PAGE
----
Nefertiti, meaning “the beautiful one has arrived”, is one of the most well known queens of Egypt. She ruled alongside Akhenaton in the 18th dynasty.  Her bust is the most copied work of ancient Egypt.  She is known for her iconic beauty and often regarded by historians as the most beautiful woman in the world.   Nefertiti serves an important symbol reminding us all to take pride and embrace our Africaness.  

Josephine Baker is an American dancer, singer, and entertainer who expatriated to France.  Her international fame lasted for over five decades.  She is known for her provocative image, such as performing with just a string of bananas around her waist while dancing to African drums.  Baker served as an intelligence liaison for the French Resistance and revered for her role in the Civil Rights Movement.

Madam C.J. Walker is America’s first black female millionaire. She created a line of hair care products that revolutionized how black woman cared for their tresses.  She employed thousands of African American women and trained them on her methodology, marketing, and sales. She was a philanthropist, giving back to the community, providing scholarships, and was politically involved in the NAACP’s anti-lynching campaign.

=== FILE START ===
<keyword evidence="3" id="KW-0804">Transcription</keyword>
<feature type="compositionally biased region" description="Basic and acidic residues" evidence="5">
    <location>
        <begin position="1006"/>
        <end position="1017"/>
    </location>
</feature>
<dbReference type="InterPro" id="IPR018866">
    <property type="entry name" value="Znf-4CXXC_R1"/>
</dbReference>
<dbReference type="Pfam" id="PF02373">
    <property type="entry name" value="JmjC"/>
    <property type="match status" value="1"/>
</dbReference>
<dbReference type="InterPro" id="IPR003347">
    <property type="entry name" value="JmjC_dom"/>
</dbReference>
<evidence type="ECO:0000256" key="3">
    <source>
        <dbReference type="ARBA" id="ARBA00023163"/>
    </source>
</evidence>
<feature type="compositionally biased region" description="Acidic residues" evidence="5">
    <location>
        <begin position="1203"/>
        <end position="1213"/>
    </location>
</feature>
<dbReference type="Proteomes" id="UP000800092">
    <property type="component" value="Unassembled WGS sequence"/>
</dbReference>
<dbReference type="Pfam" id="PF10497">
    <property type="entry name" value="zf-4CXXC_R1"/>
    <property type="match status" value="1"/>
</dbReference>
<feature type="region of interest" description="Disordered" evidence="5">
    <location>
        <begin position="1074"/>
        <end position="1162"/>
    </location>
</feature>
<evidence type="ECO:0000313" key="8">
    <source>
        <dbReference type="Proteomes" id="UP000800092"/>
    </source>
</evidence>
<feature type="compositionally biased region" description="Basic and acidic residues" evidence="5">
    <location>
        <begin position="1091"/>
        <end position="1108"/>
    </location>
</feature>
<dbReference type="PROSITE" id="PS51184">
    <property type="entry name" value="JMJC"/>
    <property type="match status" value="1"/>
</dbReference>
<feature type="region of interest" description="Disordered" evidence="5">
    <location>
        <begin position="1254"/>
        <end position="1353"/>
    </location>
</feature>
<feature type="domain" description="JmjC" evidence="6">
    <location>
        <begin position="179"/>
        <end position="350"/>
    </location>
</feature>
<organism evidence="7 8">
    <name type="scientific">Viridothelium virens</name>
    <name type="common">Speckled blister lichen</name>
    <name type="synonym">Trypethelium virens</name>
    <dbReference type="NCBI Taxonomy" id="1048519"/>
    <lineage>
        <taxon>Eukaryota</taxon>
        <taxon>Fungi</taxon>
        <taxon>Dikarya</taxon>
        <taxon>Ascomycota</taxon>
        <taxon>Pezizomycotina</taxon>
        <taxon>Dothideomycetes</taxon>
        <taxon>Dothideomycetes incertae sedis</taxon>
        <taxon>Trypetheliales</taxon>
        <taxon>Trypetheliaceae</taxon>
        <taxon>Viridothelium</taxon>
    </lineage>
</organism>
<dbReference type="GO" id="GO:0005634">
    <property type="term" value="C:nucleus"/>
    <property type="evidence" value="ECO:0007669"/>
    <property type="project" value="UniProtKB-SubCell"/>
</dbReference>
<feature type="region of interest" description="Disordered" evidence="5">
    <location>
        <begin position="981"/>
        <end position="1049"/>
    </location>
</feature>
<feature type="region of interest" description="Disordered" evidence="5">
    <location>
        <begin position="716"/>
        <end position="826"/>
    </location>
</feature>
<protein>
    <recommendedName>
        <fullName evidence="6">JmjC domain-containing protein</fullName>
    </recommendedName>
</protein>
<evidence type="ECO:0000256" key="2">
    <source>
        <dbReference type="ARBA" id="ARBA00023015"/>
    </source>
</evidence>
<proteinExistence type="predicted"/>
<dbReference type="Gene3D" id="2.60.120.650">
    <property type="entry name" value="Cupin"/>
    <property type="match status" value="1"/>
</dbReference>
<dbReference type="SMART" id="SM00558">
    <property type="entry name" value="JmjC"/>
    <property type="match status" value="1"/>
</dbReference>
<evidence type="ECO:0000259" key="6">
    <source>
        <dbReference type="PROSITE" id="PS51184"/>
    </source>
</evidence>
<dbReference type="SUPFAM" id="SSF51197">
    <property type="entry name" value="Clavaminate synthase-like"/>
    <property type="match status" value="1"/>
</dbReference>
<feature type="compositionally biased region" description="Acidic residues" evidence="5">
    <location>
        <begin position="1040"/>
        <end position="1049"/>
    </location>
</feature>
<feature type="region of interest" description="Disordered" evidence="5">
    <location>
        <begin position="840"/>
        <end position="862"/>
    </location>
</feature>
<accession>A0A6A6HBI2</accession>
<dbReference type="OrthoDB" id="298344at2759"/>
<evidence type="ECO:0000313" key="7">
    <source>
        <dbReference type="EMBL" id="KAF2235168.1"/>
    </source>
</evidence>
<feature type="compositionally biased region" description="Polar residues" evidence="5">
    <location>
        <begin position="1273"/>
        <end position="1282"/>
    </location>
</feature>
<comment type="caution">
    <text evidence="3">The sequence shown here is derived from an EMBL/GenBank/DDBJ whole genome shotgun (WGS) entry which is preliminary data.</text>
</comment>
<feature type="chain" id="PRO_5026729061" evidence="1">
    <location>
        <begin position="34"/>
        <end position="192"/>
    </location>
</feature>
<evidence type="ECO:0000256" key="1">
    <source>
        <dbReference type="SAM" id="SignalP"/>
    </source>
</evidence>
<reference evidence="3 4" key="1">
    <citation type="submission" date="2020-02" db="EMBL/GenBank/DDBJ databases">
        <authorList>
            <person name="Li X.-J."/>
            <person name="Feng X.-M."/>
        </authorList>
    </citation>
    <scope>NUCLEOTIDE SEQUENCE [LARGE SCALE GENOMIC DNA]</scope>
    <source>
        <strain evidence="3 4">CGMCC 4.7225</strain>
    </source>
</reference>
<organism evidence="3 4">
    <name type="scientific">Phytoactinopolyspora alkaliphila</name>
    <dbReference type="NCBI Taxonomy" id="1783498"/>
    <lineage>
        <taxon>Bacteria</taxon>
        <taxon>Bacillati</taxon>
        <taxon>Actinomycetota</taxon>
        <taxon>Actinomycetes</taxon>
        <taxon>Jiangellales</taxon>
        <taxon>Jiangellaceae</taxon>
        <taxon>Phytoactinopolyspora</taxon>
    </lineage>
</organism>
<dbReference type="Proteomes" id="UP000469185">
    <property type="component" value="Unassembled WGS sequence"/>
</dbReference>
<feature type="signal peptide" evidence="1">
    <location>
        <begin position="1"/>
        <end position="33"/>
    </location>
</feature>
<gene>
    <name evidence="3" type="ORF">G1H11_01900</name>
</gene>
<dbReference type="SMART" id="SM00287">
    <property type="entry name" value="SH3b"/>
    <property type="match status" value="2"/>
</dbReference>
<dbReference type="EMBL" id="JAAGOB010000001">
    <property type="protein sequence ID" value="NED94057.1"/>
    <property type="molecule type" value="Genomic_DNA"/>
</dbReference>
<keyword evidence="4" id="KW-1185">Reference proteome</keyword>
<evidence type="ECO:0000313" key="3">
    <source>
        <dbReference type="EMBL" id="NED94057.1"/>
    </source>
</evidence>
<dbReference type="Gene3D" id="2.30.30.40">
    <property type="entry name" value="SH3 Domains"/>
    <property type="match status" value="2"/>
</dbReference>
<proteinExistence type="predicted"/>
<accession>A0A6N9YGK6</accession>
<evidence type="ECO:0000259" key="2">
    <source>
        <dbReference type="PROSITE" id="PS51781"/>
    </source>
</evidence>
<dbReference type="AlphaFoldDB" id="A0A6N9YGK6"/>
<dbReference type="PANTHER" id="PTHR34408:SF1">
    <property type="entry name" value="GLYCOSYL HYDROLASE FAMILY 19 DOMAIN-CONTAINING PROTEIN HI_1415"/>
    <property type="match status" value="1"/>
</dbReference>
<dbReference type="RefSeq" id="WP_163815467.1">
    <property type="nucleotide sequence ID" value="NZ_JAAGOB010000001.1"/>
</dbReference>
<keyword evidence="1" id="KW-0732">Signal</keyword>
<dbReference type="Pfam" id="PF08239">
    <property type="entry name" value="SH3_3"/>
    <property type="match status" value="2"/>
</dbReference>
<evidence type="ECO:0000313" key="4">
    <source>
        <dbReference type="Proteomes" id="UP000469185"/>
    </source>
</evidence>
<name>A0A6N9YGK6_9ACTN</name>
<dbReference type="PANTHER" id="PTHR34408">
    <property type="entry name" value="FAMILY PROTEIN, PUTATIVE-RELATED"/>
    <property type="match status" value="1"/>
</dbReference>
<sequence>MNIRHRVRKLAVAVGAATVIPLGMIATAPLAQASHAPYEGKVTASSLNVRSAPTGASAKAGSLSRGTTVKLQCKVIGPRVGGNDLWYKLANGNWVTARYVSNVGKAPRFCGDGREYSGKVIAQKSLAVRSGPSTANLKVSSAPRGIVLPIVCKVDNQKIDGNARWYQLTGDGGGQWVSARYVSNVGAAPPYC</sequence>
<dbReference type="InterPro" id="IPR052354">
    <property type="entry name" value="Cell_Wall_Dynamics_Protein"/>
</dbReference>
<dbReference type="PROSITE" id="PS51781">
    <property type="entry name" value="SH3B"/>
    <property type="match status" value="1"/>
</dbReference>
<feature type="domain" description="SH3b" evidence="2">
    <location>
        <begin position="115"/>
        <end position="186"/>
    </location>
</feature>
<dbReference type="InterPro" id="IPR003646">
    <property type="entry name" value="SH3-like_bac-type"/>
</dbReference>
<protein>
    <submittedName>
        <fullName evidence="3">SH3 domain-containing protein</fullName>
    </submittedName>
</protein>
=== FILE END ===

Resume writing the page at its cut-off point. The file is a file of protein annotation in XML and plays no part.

Miriam Makeba, or  ‘Mama Afrika’ as she is affectionately called, is a South African singer and political activist.  Makeba was the first artist that internationally popularized African music. She was also married to Black Panther, SNCC leader, and Civil Rights Activist Stokely Carmicheal. Makeba vehemently spoke out against the racist system of Apartheid in South Africa. After her testimony on Apartheid before the United Nations, her South African passport was revoked. Makeba had nine passports throughout her life and was an honorary citizenship of ten countries.

Wangari Maathai is the first African woman to win The Nobel Peace Prize in 2004 for her contribution to sustainable development, democracy and peace.  In 1977, she founded The Greenbelt Movement to mobilize community consciousness for self-determination, equity, improved livelihoods and security, and environmental conservation.  Maathai has been educated in her native country of Kenya, the United States, and Germany.

Ellen Johnson-Sirleaf is the first black woman elected as head of state in an African nation.  Johnson-Sirleaf became the 24th President of Liberia in 2006.  Her administration has made advocating and empowering Liberian woman to take part in all areas of national life a priority. Newsweek listed her as the ten best leaders in the world in 2010 and Time magazine acknowledged her among the top ten female leaders.

Nina Simone is an American jazz and blues singer, songwriter, pianist, arranger, and civil rights activist.  Her catalog consists of over 40 albums throughout the tenure of her career. She  has influenced music, as we know it today.  Simone lived in the Barbados, Switzerland, France, Liberia, Trinidad, Britain, and France. Simone's ashes were scattered in several African countries.